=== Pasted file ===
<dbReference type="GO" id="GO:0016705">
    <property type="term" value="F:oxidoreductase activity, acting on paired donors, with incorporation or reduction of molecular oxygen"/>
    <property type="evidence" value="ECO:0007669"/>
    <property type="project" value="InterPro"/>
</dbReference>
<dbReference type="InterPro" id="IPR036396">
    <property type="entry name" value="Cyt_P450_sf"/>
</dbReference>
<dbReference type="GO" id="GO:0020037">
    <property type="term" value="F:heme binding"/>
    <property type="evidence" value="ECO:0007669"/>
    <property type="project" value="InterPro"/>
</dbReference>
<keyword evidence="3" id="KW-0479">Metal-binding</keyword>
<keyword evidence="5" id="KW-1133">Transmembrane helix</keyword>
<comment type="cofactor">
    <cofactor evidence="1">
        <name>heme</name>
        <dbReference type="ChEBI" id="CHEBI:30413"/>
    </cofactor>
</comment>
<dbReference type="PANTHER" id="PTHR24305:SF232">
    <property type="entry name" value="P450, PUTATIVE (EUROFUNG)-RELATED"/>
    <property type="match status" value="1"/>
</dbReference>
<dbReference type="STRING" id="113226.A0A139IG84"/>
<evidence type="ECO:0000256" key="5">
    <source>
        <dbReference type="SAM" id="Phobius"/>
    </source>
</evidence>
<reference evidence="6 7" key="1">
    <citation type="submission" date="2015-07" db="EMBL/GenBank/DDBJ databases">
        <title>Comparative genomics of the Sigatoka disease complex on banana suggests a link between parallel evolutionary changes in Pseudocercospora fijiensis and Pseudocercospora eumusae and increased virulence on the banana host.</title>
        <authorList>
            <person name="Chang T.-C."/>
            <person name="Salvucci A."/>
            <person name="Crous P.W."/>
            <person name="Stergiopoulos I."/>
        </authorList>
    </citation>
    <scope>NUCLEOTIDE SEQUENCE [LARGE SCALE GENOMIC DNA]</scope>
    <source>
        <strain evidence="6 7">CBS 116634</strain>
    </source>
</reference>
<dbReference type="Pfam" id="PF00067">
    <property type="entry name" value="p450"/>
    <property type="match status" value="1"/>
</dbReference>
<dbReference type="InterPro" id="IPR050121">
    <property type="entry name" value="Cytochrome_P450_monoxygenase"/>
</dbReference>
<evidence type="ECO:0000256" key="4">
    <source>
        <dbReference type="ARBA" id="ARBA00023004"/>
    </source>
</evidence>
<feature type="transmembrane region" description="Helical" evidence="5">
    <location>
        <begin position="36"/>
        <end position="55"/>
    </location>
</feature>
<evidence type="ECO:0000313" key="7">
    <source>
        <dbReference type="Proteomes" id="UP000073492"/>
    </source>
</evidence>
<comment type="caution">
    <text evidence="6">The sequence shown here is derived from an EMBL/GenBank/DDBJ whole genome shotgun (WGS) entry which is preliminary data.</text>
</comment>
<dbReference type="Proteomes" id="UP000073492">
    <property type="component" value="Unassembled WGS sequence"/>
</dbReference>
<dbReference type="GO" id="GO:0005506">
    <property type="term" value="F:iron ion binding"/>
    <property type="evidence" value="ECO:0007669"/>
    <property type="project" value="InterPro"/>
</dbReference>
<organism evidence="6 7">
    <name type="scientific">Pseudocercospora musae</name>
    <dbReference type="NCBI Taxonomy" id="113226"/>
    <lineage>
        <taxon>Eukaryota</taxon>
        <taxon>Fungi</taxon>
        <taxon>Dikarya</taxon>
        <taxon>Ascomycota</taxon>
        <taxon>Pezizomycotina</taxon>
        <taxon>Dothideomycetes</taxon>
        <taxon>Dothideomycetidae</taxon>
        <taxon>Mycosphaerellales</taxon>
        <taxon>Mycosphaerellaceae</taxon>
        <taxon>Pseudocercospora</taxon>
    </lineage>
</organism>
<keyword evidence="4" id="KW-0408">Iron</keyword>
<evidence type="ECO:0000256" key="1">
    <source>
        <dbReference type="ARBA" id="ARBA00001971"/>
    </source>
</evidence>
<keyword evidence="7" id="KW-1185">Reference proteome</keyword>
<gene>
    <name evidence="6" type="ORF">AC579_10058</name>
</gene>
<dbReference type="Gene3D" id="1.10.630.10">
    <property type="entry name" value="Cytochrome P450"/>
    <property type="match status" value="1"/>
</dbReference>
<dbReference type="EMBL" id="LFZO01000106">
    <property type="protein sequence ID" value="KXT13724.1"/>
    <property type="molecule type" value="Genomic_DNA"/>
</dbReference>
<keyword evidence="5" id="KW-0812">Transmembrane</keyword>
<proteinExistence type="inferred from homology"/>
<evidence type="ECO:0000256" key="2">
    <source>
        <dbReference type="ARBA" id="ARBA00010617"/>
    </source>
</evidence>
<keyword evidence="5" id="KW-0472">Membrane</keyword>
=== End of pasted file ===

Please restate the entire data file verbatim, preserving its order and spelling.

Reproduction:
<dbReference type="GO" id="GO:0016705">
    <property type="term" value="F:oxidoreductase activity, acting on paired donors, with incorporation or reduction of molecular oxygen"/>
    <property type="evidence" value="ECO:0007669"/>
    <property type="project" value="InterPro"/>
</dbReference>
<dbReference type="InterPro" id="IPR036396">
    <property type="entry name" value="Cyt_P450_sf"/>
</dbReference>
<dbReference type="GO" id="GO:0020037">
    <property type="term" value="F:heme binding"/>
    <property type="evidence" value="ECO:0007669"/>
    <property type="project" value="InterPro"/>
</dbReference>
<keyword evidence="3" id="KW-0479">Metal-binding</keyword>
<keyword evidence="5" id="KW-1133">Transmembrane helix</keyword>
<comment type="cofactor">
    <cofactor evidence="1">
        <name>heme</name>
        <dbReference type="ChEBI" id="CHEBI:30413"/>
    </cofactor>
</comment>
<dbReference type="PANTHER" id="PTHR24305:SF232">
    <property type="entry name" value="P450, PUTATIVE (EUROFUNG)-RELATED"/>
    <property type="match status" value="1"/>
</dbReference>
<dbReference type="STRING" id="113226.A0A139IG84"/>
<evidence type="ECO:0000256" key="5">
    <source>
        <dbReference type="SAM" id="Phobius"/>
    </source>
</evidence>
<reference evidence="6 7" key="1">
    <citation type="submission" date="2015-07" db="EMBL/GenBank/DDBJ databases">
        <title>Comparative genomics of the Sigatoka disease complex on banana suggests a link between parallel evolutionary changes in Pseudocercospora fijiensis and Pseudocercospora eumusae and increased virulence on the banana host.</title>
        <authorList>
            <person name="Chang T.-C."/>
            <person name="Salvucci A."/>
            <person name="Crous P.W."/>
            <person name="Stergiopoulos I."/>
        </authorList>
    </citation>
    <scope>NUCLEOTIDE SEQUENCE [LARGE SCALE GENOMIC DNA]</scope>
    <source>
        <strain evidence="6 7">CBS 116634</strain>
    </source>
</reference>
<dbReference type="Pfam" id="PF00067">
    <property type="entry name" value="p450"/>
    <property type="match status" value="1"/>
</dbReference>
<dbReference type="InterPro" id="IPR050121">
    <property type="entry name" value="Cytochrome_P450_monoxygenase"/>
</dbReference>
<evidence type="ECO:0000256" key="4">
    <source>
        <dbReference type="ARBA" id="ARBA00023004"/>
    </source>
</evidence>
<feature type="transmembrane region" description="Helical" evidence="5">
    <location>
        <begin position="36"/>
        <end position="55"/>
    </location>
</feature>
<evidence type="ECO:0000313" key="7">
    <source>
        <dbReference type="Proteomes" id="UP000073492"/>
    </source>
</evidence>
<comment type="caution">
    <text evidence="6">The sequence shown here is derived from an EMBL/GenBank/DDBJ whole genome shotgun (WGS) entry which is preliminary data.</text>
</comment>
<dbReference type="Proteomes" id="UP000073492">
    <property type="component" value="Unassembled WGS sequence"/>
</dbReference>
<dbReference type="GO" id="GO:0005506">
    <property type="term" value="F:iron ion binding"/>
    <property type="evidence" value="ECO:0007669"/>
    <property type="project" value="InterPro"/>
</dbReference>
<organism evidence="6 7">
    <name type="scientific">Pseudocercospora musae</name>
    <dbReference type="NCBI Taxonomy" id="113226"/>
    <lineage>
        <taxon>Eukaryota</taxon>
        <taxon>Fungi</taxon>
        <taxon>Dikarya</taxon>
        <taxon>Ascomycota</taxon>
        <taxon>Pezizomycotina</taxon>
        <taxon>Dothideomycetes</taxon>
        <taxon>Dothideomycetidae</taxon>
        <taxon>Mycosphaerellales</taxon>
        <taxon>Mycosphaerellaceae</taxon>
        <taxon>Pseudocercospora</taxon>
    </lineage>
</organism>
<keyword evidence="4" id="KW-0408">Iron</keyword>
<evidence type="ECO:0000256" key="1">
    <source>
        <dbReference type="ARBA" id="ARBA00001971"/>
    </source>
</evidence>
<keyword evidence="7" id="KW-1185">Reference proteome</keyword>
<gene>
    <name evidence="6" type="ORF">AC579_10058</name>
</gene>
<dbReference type="Gene3D" id="1.10.630.10">
    <property type="entry name" value="Cytochrome P450"/>
    <property type="match status" value="1"/>
</dbReference>
<dbReference type="EMBL" id="LFZO01000106">
    <property type="protein sequence ID" value="KXT13724.1"/>
    <property type="molecule type" value="Genomic_DNA"/>
</dbReference>
<keyword evidence="5" id="KW-0812">Transmembrane</keyword>
<proteinExistence type="inferred from homology"/>
<evidence type="ECO:0000256" key="2">
    <source>
        <dbReference type="ARBA" id="ARBA00010617"/>
    </source>
</evidence>
<keyword evidence="5" id="KW-0472">Membrane</keyword>